Most of the traders behind these funds have been involved in the Turtle Trading experiment (2 excellent books on this topic: Complete Turtle Trader – featuring the actual turtle rules and The Way of the Turtle), featured in the legendary books by Jack Schwager: Market Wizards and New Market Wizards, or in Michael Covel’s dedicated Trend Following book.

Related Posts with Thumbnails

Tags: ························

4 Comments so far ↓

  • Erik

    I enjoy reading your summaries – thanks for posting them. Which specific SuperFund are you tracking (the closed Superfund Q-AG)? They market country-specific funds (probably for regulatory reasons), and several variants within each country, and some have some closed funds. It might be worth noting the exact one you track in the footnotes. SuperFund seems to promote the funds with recent good performance, which bothers me. Are all of your numbers before or after fees? SuperFund charges astronomical fees last I looked such from 4.75% up to 10+% annually plus a 20-25% monthly performance fee (instead of the standard 1-2% and 20%)! Even though their long term returns are fairly good for the main fund, they are just the type of company I would want to avoid doing business with. See some details here, such as the large hidden transaction costs they have charged, Baha’s background, etc.:

    All this said, for your purposes, they probably serve as a good benchmark, so no complaints there.

  • Jez

    Erik – thanks for the links!

    All the funds tracked here should be after fees – and the one I’m tracking for Superfund is the Q-AG one (ISIN: AT0000979794). The fees for that fund (advertised on the website are 0.4/20)

  • Erik

    One thing to note is that the Q-AG apparently has a 4.5% front load (called a subscription fee or (incorrectly) bid/ask spread in their literature) and the 0.4% management fee is per month, instead of the usual 1-2% per year, so the annualized management fee is effectively over 4.8%, or usually over 10% if you include the front load and other brokerage fees.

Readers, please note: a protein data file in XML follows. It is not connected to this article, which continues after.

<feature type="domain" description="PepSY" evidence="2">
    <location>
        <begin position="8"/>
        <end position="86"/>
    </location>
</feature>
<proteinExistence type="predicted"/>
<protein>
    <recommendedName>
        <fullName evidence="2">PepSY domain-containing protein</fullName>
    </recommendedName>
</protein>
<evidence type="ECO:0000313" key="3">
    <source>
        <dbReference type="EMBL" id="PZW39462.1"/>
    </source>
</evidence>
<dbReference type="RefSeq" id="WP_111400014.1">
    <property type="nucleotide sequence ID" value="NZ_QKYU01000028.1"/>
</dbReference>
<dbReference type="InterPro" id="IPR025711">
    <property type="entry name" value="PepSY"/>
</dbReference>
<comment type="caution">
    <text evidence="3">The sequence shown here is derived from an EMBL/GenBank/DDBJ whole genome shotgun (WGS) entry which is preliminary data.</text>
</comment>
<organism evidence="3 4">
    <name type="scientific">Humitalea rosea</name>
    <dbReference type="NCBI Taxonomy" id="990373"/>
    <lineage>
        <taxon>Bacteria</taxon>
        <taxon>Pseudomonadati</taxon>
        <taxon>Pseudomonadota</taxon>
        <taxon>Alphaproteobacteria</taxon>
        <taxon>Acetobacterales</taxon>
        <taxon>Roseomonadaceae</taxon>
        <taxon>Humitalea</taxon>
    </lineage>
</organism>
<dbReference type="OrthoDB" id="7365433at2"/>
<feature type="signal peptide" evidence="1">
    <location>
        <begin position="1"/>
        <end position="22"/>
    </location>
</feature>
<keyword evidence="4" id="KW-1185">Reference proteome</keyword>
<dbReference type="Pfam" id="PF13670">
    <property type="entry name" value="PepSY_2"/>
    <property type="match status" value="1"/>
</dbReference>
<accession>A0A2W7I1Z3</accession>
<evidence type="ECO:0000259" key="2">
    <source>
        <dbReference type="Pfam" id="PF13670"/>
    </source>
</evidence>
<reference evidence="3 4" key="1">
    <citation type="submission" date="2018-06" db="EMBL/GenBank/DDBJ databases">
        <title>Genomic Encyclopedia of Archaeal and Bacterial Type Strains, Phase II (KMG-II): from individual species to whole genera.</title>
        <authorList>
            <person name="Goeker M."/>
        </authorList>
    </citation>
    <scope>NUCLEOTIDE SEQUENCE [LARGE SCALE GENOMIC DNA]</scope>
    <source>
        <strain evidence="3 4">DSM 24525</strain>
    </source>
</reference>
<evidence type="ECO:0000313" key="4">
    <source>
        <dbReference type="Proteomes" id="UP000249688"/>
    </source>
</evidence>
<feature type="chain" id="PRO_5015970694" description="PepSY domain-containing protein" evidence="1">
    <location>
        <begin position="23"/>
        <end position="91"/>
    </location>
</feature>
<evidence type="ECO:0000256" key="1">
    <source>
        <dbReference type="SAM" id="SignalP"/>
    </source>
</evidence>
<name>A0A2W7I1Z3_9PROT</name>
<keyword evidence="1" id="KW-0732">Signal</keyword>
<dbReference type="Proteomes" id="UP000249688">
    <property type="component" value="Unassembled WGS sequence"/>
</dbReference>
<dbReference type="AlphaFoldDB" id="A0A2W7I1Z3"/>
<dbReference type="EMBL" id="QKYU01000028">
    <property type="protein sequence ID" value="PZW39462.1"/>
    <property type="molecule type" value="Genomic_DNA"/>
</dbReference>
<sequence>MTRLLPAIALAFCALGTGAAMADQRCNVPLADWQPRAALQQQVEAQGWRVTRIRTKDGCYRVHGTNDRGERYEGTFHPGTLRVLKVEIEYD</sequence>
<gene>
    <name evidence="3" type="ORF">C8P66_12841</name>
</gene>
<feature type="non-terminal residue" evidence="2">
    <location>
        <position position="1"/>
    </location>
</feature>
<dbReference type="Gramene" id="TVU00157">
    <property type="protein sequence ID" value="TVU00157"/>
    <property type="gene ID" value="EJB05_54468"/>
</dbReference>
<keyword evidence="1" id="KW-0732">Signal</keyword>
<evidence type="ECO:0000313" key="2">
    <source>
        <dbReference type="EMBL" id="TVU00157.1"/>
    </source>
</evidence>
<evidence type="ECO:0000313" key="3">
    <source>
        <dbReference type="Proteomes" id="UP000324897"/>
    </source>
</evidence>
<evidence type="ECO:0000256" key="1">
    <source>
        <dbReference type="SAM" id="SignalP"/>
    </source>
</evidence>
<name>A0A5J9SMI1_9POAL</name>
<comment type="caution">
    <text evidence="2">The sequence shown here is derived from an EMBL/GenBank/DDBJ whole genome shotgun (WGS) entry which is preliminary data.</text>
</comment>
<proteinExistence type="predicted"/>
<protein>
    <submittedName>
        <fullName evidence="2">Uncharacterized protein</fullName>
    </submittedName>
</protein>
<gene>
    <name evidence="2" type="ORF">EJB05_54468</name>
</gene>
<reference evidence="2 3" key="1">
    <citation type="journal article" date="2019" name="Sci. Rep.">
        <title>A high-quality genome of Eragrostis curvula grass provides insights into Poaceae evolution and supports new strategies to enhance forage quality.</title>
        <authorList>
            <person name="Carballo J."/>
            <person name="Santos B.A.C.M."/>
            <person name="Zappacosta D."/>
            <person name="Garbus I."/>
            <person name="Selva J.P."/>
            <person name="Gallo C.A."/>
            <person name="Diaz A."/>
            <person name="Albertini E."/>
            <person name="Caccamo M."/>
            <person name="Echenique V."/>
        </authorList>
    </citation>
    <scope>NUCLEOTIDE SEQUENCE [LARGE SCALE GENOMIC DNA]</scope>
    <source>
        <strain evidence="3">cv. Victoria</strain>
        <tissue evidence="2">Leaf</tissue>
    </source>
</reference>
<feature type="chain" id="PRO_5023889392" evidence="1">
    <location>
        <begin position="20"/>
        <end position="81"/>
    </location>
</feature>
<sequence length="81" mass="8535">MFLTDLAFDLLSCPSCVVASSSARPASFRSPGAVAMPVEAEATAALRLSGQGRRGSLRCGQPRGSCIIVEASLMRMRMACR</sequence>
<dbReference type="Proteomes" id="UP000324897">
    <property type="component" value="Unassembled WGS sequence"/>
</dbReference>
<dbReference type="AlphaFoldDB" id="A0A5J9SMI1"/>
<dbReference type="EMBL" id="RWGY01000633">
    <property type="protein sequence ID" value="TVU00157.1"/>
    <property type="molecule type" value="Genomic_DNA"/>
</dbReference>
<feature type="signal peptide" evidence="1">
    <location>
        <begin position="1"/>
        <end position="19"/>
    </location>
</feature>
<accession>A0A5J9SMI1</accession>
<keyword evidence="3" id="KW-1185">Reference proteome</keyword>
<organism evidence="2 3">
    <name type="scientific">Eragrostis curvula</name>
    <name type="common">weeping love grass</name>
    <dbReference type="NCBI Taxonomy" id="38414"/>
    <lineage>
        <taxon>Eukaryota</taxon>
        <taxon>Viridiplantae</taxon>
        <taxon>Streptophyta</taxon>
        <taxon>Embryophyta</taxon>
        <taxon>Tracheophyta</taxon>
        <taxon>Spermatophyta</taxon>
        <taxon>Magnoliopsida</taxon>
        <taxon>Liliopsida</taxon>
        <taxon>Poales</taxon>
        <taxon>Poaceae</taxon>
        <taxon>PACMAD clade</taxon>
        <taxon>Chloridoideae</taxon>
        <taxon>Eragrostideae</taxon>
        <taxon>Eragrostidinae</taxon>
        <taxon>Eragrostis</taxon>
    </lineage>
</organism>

The fees differ for their other funds. The open US funds that were being sold as of mid-2009 (Quadriga Superfund, L.P. Series A/B) can go up over 10% in total fees. I got a full prospectus from a friend they were trying to sell to and my calculated numbers agreed with the press reports of similar total fees (see my links). They advertised the US management fee as 1.85% and 25%, but they didn’t include the significant brokerage fees (~3.75% per year – I’m sure they get huge kickbacks at that rate!), loads/commissions, offering expenses, and they apparently keep your earned interest, etc.

    On the plus side, unlike a lot of hedge funds, they have monthly liquidity.

  • Jez

    Yikes! This sounds crazy (I stand corrected on the 0.4% per month!)
    I think funds usually try to get away with as much as they can charge but this sounds just ridiculous… You would think that a market economy and the commoditization of Trend Following / betafication of alpha would prevent such excess, but there is still a long way to go it seems…
    Anyway, as you say for the sake of the benchmark, this is good enough I suppose.

Leave a Comment